17 April 2010

Tarpon Springs

One of the great things about cruising in an 'interesting' boat is that it's easy to meet people. People are just naturally curious about an old fashioned boat like the Blue Moon.

Back in Cedar Key, as soon as I rowed ashore, I met three nice people who had admired the Blue Moon from the pier and wanted to know what kind of boat she was and where I was going. Of course, half the people look at me like I'm a bit nuts, when I tell them, but the other half looks wistful and you can tell they long to cast off, too.

I try not to tell them how much work it is!

But while anchored in Tarpon Springs, a cruising couple named Dave & Louise rowed by to say hi, and to offer a dingy ride into town. Since I'd been thinking of rowing the 3 miles up river, I jumped at the chance to hitch a ride.

While Dave & Louise hiked off to the grocery store, I decided to wander through the tourist shops along the water front.

The diver on the roof was all over town!
photo jalmberg

You can sum up Tarpon Springs with two words: Greeks and sponges.

The Greeks started arriving in the 1880s to work in the growing sponge business, and that early prosperity gave Tarpon Springs has what this New Yorker would call a 'real' downtown/waterfront. That means brick buildings that have been around for a hundred years or so.

A few of the original sailing sponge boats are preserved 
as floating museums - photo jalmberg

A hundred years ago, those buildings housed sail makers, boat builders, hoop makers, coopers, and all the other craftsmen required to keep a large fleet of sailing craft at sea. Today, the sponge fleet is still in business, but the attractive water front area is given over mainly to restaurants and something I've never seen anywhere else -- sponge shops.

 Early sponge divers with their sailing smacks
photographer unknown

They say you can't visit Tarpon Springs without buying a sponge, and I certainly didn't break the rule.

Sea Sponges Tarpon Springs

These sponges come in a large number of types and sizes. Each shop had them sorted into baskets, labeled 'Yellow Sponges' or 'Wool Sponges'. I must say I didn't see the attraction, at first. They all seemed hard and rough. Not at all like those soft, florescent pink ones they sell at the grocery store.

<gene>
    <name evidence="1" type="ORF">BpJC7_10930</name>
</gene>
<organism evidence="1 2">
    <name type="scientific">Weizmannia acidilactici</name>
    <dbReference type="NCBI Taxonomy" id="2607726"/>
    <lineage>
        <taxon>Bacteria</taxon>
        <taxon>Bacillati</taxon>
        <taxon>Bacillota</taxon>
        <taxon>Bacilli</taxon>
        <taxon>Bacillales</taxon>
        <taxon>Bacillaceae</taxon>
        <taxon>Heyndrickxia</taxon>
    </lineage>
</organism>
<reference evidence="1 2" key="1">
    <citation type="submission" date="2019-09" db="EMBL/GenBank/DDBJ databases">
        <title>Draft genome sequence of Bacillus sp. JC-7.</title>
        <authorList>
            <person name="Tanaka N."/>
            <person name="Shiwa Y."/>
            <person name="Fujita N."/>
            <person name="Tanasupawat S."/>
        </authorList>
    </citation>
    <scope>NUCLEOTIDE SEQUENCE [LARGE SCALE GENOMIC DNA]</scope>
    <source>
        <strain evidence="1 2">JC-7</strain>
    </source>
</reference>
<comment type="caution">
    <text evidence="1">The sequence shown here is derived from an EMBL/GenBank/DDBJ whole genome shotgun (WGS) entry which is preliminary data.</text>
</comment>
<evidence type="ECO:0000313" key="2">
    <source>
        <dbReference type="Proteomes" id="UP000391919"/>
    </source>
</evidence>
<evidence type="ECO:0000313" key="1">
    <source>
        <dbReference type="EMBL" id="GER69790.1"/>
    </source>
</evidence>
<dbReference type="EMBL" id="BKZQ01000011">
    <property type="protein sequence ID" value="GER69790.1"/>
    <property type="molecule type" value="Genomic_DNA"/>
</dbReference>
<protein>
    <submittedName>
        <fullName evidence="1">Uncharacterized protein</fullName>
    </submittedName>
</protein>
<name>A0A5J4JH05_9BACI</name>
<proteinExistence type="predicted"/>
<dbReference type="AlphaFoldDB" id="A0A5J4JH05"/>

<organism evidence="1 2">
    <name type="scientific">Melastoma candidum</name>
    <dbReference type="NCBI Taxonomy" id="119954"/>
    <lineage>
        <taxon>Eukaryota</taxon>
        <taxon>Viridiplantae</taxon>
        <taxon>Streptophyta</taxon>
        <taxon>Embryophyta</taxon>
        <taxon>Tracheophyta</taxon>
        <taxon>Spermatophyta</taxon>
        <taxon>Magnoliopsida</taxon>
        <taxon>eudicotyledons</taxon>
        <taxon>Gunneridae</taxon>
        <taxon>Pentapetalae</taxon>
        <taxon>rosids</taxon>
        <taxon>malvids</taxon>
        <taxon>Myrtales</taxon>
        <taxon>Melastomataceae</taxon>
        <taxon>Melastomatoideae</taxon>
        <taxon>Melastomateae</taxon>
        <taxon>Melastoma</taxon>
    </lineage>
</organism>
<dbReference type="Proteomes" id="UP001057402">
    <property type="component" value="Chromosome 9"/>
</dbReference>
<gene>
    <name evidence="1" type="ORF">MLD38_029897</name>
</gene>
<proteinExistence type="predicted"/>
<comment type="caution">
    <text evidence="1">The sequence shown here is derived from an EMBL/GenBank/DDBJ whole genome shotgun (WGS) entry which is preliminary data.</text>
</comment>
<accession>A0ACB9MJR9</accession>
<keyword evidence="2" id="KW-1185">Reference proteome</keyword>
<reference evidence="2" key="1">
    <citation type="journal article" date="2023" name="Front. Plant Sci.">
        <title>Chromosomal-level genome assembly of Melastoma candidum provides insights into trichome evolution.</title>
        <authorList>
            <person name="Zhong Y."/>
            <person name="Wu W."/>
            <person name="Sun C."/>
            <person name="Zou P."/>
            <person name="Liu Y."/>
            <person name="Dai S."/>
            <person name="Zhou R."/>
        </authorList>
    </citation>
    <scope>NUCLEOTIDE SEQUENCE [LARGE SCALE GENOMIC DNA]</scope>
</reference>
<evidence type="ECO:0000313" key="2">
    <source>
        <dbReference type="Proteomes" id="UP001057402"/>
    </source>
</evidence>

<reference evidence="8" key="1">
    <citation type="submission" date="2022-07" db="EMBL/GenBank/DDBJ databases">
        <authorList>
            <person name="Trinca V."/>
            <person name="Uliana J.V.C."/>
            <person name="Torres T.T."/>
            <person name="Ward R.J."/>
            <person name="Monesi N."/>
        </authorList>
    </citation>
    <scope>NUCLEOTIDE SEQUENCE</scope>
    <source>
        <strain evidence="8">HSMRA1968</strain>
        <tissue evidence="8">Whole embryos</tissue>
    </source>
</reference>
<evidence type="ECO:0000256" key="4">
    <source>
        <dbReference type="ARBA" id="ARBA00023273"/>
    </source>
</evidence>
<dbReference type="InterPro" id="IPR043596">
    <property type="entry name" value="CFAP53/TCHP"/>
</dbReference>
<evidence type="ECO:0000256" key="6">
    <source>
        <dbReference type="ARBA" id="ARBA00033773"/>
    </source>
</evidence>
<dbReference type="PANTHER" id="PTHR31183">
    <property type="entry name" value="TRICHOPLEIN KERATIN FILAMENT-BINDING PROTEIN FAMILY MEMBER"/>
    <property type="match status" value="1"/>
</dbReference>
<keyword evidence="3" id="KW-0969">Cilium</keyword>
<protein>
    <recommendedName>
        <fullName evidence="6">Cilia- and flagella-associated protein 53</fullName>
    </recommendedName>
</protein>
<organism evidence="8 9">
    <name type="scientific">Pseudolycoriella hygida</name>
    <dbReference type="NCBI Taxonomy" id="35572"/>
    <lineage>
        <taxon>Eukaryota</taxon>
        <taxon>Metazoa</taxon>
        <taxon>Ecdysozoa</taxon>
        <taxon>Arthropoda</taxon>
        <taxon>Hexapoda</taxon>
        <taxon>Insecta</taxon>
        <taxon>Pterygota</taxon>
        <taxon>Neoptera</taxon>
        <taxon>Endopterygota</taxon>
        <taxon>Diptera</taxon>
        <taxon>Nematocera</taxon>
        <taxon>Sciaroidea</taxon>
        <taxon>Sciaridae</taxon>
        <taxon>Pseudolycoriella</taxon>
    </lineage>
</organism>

The revelation comes when a store clerk -- and they all seem to have Greek accents -- takes a sponge out of your hand, puts it in water, and hands it back. Wow! that hard, rough sponge is suddenly transformed into a soft, cool, luxury item that would be just the thing for taking a sponge bath on a small boat at the end of a long hot day.


It does seem like everyone in Tarpon Springs is of Greek heritage. And, indeed it has the largest percentage of Greek Americans in the country. Most of the shops have icons hanging on the wall behind the cash register, and there's a Greek Orthodox cathedral a few blocks from the water front that I wanted to see.

St. Nicholas Greek Orthodox Cathedral, Tarpon Springs
photo jalmberg

It was a bit of a walk, but well worth it. Walking into the cathedral was like stepping off a hot Florida street, directly into a bit of Europe. I appreciated a few, cool, quiet minutes, admiring the architecture and iconography, and lit a candle for fair winds and safe seas.

Tomorrow, I set sail towards Tampa. My goal is the Manatee River, on the south side of Tampa Bay, but it looks a bit far for a one day sail. We'll see!

Smile next time, John!
photo jalmberg

Tarpon Springs: worth a visit! Bet you can't resist the sponges!

Next Episode: Jessica Watson

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  1. Nice trip. It looks like summer in Florida. By the way: did you test your outboard already? Just in case of emergency.

  2. Way back in the early eighties we were anchored out the river opposite where the tourist boats would watch the sponge divers. Early in the morning, before the tour boats, we would watch a skiff come out & "plant" a fresh set of sponges for the divers to "harvest" for the tourists - very funny. Regardless we loved Tarpon Springs!


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